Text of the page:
The town you walk through under the watchful gaze of these supposedly protective devices may as well be the open road where you travel under the gaze of traffic cameras, speed cameras et al. The only people that they have a real chance of catching are the general public. The truly criminal mind can subvert, confuse or avoid these devices at will.

You may note that I have changed the roles usually attributed here. Law was meant to ensure that justice was obtained. Now it is something in it’s own right that may or may not result in the delivery of justice. This is why I choose to deviate from the traditional usages.

Of course, this diatribe has to have a point. 🙂 After this much waffle the least I can do is try to get somewhere;

Justice, while percieved to be healthy and applied, is actually an ailing institution that is frequently subverted by it’s former colleague.

Law is in robust health and looks to sadly get fatter. Litigation and like symptoms have slid over from the USA and common sense has taken a back seat to greed. Justice cries while law waddles off to the bank past those it has failed and probably made a profit from as well.

CCTV is reactive policing and at the very least should be renamed. The use of the word ‘close’ implies a sense of security. Change it to ‘remote’ and possibly the lesson would sink in. The night that the criminal has you up against the wall, knife to your throat with robbery as the best outcome, unless you are very, very lucky, all that your government installed safety placebo will do is watch. It will not save you, it will not deter the criminal. In some cases, the criminal may use CCTV to glorify his or her work.

To use another old adage “There is no Justice. There is Just Us”. Inform yourself. Protect yourself. Be prepared to lie to the authorities over what you did to the burglar in your house. Because right now, justice and law can be mutually opposing forces. It makes me sad but until things change, I will deliver justice to those who come against me and mine, which includes those who would use the law to their advantage to subvert justice.

No vigilantism here, just common sense application of the rules of defence; if you come at me or those I care for with a threat or clever litigation then I will attempt to put you down as decisively and as fast as I can. I do not want to risk injury or death in applying minimum force or worrying that you will sue me for the damage I do to you. I do not want to pay thousands in court costs defending against baseless, implied charges. I will treat you as a rabid black belt or vindictive lunatic where my only chance is the first hit, be it physically or via resorting to non-impact methods such as peer pressure, public opinion or even legal means (fighting fire with a fire-break) as a last resort.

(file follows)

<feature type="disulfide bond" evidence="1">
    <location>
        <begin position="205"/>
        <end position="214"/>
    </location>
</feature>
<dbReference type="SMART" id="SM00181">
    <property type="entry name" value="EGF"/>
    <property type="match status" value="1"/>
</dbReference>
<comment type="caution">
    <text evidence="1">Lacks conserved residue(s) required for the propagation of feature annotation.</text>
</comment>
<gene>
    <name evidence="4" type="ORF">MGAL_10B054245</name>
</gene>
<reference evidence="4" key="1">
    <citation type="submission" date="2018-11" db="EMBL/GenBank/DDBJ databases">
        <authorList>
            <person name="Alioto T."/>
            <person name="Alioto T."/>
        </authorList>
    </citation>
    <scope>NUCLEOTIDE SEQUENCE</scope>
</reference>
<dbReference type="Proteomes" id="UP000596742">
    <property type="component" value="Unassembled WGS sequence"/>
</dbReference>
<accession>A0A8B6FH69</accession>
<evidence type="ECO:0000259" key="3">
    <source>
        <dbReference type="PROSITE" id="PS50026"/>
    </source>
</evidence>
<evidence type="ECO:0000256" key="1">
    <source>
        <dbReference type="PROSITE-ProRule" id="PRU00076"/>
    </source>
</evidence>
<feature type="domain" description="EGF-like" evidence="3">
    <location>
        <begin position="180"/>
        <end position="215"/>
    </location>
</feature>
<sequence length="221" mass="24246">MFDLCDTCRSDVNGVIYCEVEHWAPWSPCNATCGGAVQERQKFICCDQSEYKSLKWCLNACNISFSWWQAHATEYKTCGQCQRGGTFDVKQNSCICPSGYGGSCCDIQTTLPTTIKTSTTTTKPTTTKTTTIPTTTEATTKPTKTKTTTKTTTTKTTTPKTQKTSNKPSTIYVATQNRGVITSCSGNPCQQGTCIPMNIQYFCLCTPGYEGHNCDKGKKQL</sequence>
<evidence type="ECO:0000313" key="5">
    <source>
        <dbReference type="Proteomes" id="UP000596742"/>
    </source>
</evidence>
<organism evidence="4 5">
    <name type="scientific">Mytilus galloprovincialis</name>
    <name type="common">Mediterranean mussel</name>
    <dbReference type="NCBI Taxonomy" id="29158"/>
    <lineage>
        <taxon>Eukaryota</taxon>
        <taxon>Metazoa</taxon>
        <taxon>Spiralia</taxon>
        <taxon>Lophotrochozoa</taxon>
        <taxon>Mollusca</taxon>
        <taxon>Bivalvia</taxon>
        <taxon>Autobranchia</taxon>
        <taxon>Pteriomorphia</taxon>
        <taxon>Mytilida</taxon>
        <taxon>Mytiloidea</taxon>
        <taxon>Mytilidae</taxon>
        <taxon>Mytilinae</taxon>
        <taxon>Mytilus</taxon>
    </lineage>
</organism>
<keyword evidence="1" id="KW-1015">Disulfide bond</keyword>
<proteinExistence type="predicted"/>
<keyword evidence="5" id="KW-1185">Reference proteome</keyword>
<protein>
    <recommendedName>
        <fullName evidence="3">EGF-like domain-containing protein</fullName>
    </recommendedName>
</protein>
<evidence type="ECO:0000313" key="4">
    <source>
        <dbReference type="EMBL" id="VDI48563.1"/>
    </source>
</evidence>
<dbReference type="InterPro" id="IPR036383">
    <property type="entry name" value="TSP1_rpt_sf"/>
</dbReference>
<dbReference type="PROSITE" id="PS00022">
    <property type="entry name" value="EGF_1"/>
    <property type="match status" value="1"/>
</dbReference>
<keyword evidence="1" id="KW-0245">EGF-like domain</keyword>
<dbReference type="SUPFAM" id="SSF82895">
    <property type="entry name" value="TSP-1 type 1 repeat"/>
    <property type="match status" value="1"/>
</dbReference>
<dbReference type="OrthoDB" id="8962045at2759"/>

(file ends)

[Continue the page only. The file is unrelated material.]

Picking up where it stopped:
Whatever I use for that first strike, to protect those I care about or to save me, I will make it count.

 

 

 

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2 Comments

Posted by on September 9, 2011 in Uncategorized

 

2 responses to “Justice, Law and CCTV

  1. Anthony

    September 10, 2011 at 01:17

    On the whole, I agree with this article but I feel that you are starting to use journalistic sleight of hand in places to make your point.

    For instance, you wrote “The use of the word ‘close’ implies a sense of security..” In fact the word “close” is not used, although the spoken news services do tend to mispronounce ‘closed-circuit’ as ‘close-circuit’ and do so for the same knee-jerk reaction I feel that you are trying to achieve.

    I do agree that the Law is starting to become a bloated behemoth, full of inconsistency and contradiction, but without it society would simply become a mob of monkeys with clubs, led by a mob of uneducated fools all baying for blood but not knowing the facts. My well-used historical example of that was the running out of a paediatrician in Gwent by a mob of that city’s finest intelligentsia because her job title had the syllable ‘paed’ in it so she must have been a paedophile (http://www.guardian.co.uk/uk/2000/aug/30/childprotection.society) or of the mobs in Portsmouth targeting innocent people, incorrectly named and shamed by the now defunct and scurrilous News of the World. (http://www.guardian.co.uk/news/2000/aug/05/leadersandreply.mainsection?INTCMP=ILCNETTXT3487)